Death comes swift in Bone Tomahawk, catching the audience off guard just as much as its characters. Zahler often films the act of violence without any form of setup, with arrows, knives, tomahawks, and bullets flying in from offscreen, their origins unseen to both audience and victim. The result is startling and truly brutal, underscoring the film’s commitment to lasting physical consequences and a lack of glamorization of the Old West. While Zahler retains just enough charm for the Western setting of his film, Bone Tomahawk’s approach is far more in line with the grimy revisionist takes of the early ‘90s than the squeaky clean classics of the ‘50s. Combined with an appropriately sparse yet creepily old timey score by Jeff Herriott and Zahler and there’s a certain sense of unease that keeps the horror themes in play, even when the film focuses on character growth and frontier exploration.
But with Bone Tomahawk’s tiny budget (reportedly only $1.8 million) and small scope comes a need for strong performances. Thankfully, Zahler’s film rests on four powerful lead performances. As town sheriff Hunt, Russell brings his trademark charisma, but in a lower key and with a degree of wounded humanity that is just right for a film this human. Russell has long been able to capture the attention of audiences with his presence alone, no matter the role or genre, and he does so again with a remarkable sense of ease. Now in his 60s, Russell no longer plays the unflappable supermen of the 1980s, but instead leans into his commanding presence, which is only strengthened by his age. Just as crucial to the film’s success is Wilson as O’Dwyer, whose frantic need to save his wife is hobbled by a broken leg. Wilson sells the many ups and downs of his character, both emotionally and physical, for a performance that generates great sympathy without becoming pathetic. Rather, his arc pushes Bone Tomahawk from being simple genre fun into being a character-focused piece. Like his strongest roles, Wilson brings a fragile resiliency here that seeps into every scene, playing off incredibly well with Russell’s commanding strength.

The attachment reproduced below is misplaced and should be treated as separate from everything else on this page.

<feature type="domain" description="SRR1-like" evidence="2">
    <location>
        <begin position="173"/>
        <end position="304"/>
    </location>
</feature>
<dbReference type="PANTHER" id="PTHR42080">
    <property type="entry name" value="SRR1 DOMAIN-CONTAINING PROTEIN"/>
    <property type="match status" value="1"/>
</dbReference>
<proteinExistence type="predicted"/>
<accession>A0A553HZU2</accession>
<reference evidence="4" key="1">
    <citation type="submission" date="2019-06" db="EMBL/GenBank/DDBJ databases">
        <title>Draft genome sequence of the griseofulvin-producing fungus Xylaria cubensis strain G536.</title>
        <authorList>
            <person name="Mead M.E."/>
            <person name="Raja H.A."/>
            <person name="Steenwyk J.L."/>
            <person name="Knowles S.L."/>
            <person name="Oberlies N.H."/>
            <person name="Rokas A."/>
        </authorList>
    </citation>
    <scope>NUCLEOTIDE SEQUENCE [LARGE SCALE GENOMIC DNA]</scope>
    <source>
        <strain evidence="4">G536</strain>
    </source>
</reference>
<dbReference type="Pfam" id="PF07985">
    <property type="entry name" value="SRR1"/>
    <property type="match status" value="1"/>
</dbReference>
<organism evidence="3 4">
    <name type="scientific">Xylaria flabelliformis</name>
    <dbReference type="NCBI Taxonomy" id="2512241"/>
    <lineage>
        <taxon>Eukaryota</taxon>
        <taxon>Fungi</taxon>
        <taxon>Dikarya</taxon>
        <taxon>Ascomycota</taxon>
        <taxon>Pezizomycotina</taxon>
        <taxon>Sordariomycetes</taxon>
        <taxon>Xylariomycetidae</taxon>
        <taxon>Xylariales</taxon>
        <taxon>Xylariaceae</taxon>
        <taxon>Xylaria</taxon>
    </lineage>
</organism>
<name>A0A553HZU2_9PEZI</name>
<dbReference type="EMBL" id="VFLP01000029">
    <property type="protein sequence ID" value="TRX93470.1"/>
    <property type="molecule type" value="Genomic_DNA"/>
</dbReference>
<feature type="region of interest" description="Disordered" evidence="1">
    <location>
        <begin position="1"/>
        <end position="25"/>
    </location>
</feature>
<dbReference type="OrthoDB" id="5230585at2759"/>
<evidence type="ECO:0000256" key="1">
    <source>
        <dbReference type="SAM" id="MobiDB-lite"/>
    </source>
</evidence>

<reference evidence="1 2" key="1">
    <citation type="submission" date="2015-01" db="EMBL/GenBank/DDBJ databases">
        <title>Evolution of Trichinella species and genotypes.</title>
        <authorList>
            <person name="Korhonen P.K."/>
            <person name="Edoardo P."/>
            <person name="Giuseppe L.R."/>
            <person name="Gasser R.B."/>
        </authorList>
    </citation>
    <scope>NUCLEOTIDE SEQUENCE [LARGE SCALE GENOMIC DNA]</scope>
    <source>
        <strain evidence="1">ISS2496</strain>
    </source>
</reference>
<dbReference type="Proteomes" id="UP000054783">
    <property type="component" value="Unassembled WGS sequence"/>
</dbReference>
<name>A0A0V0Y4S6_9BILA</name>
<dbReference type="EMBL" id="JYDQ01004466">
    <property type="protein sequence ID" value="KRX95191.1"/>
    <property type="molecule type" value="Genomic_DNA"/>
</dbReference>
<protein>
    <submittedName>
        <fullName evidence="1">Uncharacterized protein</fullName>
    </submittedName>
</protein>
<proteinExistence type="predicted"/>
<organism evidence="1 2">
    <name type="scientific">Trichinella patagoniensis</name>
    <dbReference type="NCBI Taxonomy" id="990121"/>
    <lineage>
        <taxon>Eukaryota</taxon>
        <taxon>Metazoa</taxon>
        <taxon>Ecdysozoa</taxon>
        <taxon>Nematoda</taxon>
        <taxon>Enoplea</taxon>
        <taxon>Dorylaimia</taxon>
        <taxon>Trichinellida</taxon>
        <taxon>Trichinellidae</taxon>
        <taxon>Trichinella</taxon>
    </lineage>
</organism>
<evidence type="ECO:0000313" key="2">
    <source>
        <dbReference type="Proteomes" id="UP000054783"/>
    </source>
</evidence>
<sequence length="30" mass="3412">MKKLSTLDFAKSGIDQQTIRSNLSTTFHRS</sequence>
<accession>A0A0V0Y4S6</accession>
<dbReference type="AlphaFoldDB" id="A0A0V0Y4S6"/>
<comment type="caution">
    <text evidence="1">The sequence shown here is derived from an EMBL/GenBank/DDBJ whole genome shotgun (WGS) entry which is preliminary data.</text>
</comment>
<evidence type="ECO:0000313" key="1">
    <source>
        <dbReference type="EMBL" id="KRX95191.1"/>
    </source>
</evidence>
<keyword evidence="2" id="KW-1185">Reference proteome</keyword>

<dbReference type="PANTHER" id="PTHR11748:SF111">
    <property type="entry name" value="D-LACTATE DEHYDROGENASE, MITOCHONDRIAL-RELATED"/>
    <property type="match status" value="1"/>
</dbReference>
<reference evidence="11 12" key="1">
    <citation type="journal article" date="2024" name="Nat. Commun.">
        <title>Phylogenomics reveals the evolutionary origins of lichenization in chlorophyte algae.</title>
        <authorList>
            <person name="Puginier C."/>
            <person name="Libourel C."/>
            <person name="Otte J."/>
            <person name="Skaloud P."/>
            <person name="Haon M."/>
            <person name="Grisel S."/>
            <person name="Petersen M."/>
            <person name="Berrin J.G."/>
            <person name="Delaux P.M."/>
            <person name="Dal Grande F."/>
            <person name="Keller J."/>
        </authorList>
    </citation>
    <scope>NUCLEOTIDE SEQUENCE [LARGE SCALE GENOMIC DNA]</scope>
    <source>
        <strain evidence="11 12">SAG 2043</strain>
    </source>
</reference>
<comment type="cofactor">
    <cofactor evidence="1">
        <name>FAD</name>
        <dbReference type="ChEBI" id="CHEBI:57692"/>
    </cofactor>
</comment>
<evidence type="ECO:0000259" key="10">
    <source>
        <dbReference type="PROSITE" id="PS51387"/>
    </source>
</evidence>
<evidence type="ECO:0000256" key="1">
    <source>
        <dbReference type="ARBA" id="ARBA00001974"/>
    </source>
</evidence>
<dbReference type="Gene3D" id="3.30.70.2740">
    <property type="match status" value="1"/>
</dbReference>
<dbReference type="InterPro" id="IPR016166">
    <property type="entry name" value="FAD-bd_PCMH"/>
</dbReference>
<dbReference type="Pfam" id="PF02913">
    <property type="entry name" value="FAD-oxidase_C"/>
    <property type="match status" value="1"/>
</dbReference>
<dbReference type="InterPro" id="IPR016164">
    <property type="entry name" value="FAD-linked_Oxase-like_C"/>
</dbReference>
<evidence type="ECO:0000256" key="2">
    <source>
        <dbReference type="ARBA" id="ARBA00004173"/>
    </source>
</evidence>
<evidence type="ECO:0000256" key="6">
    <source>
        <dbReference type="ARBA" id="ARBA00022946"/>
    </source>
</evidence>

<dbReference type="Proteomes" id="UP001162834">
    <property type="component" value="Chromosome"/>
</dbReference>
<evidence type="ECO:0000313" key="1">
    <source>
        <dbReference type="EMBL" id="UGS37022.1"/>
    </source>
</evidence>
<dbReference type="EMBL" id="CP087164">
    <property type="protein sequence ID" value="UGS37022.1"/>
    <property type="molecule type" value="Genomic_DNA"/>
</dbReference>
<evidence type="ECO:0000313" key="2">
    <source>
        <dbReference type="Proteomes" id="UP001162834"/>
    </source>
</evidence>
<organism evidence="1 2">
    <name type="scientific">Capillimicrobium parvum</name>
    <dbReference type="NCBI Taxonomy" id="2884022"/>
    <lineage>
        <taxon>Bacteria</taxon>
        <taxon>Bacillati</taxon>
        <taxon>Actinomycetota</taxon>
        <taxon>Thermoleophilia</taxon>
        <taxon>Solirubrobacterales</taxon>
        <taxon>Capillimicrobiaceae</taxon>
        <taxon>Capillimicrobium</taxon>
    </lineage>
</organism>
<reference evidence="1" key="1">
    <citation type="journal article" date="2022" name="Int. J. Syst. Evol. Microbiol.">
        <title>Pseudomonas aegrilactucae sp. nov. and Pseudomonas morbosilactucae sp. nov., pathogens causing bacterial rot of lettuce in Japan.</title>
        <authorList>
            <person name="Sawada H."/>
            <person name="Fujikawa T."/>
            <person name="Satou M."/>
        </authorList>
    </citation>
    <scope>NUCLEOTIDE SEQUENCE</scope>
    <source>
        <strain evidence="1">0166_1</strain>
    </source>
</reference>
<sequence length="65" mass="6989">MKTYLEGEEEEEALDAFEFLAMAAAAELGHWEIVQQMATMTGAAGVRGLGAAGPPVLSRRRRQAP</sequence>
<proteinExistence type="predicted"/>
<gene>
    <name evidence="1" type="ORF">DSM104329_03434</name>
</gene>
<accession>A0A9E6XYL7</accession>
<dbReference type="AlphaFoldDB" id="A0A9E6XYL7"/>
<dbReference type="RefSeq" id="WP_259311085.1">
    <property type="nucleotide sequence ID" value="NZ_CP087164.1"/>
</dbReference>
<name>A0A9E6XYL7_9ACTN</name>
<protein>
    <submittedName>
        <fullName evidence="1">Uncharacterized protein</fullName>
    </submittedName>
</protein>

Backing them up are Fox and Jenkins, playing a smarmy yet deadly gentleman and a kind-hearted deputy, who each become intertwined in the search due to a greater sense of duty. It’s a testament to Zahler’s craft that neither character descends into obvious stereotypes or goes in clichéd directions that are often associated with either genre here. Rather, they are fleshed out and defined as human, complex beings time and time again. That’s not just refreshing in two genres as thoroughly explored as western and horror; it’s exciting in any film.
Bone Tomahawk isn’t searching to redefine westerns or horror. Instead, it seeks to dive into the deep dark heart of the American frontier, with unimaginable terrors found waiting for those foolish or brave enough to face them. Its intimate nature only heightens the insurmountable horrors that are faced, but the sheer degree of skill and unshakable fear found in Zahler’s film should have audiences returning time and time again to this devastating western tale.